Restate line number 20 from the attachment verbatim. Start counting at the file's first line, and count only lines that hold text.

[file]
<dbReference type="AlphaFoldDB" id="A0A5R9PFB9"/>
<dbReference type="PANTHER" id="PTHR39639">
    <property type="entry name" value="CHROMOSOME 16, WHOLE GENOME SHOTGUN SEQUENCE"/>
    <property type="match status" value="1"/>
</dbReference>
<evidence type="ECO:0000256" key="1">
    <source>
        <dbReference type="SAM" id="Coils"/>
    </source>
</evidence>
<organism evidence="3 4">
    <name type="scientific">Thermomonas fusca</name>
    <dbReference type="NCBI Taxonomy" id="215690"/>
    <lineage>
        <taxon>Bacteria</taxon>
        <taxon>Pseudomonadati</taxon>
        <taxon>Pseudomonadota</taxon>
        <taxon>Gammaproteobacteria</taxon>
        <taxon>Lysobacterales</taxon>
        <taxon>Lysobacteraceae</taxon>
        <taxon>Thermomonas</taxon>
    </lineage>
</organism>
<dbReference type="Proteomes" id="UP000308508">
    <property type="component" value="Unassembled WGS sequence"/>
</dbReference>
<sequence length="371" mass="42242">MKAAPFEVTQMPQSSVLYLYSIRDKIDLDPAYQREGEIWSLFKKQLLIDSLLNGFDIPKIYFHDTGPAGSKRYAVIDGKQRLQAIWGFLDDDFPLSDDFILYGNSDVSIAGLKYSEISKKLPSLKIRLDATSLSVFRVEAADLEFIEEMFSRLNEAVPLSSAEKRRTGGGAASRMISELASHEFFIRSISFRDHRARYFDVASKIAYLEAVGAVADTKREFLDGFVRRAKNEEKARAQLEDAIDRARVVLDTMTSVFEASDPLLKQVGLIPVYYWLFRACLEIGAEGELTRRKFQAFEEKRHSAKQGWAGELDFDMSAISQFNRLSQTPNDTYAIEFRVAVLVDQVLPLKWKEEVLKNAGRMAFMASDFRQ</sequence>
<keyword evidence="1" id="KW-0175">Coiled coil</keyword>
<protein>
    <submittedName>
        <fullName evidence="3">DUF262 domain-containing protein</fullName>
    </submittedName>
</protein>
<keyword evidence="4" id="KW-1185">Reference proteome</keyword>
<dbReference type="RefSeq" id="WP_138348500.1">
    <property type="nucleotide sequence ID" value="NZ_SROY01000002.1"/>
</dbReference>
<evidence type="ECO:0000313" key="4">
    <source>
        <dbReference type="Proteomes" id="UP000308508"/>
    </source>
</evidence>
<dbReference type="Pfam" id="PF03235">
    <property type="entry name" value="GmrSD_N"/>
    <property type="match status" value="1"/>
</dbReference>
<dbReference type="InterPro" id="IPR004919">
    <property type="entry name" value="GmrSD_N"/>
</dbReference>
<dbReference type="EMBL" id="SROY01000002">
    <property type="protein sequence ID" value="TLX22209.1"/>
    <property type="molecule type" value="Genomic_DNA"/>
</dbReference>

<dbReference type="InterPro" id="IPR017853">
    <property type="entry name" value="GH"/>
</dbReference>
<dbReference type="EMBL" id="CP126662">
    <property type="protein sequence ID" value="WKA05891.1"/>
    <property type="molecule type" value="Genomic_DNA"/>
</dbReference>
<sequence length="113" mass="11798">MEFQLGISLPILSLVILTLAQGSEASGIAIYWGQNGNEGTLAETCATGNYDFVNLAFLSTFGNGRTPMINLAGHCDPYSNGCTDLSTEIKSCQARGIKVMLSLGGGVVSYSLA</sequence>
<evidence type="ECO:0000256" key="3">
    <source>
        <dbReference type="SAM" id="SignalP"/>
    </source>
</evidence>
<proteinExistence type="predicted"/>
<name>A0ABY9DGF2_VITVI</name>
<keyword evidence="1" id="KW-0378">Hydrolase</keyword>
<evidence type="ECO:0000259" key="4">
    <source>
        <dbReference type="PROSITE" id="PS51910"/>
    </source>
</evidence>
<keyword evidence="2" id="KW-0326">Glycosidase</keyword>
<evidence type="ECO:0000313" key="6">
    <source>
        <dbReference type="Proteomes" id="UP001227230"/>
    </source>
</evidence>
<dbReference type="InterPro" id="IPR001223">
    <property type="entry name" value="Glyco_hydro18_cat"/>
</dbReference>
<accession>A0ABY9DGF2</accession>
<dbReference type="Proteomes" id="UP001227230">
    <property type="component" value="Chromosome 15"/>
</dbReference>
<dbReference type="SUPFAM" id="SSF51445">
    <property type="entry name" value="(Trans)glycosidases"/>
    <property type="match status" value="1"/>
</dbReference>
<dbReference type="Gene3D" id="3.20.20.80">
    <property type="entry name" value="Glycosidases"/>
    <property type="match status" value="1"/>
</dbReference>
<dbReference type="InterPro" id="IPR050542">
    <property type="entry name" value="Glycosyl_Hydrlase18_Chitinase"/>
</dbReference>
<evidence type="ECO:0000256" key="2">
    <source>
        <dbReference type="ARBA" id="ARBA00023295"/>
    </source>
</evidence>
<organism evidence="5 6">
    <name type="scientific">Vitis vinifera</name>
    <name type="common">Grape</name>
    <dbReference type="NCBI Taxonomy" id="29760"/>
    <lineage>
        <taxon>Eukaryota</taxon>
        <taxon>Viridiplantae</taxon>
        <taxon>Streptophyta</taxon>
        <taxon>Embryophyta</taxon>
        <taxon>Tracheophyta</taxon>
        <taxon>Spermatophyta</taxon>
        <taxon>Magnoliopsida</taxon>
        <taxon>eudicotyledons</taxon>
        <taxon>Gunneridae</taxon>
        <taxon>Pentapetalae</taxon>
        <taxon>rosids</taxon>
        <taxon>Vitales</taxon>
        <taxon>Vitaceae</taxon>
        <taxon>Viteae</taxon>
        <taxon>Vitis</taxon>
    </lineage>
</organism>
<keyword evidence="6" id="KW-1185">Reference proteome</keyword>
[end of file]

        <taxon>Lysobacteraceae</taxon>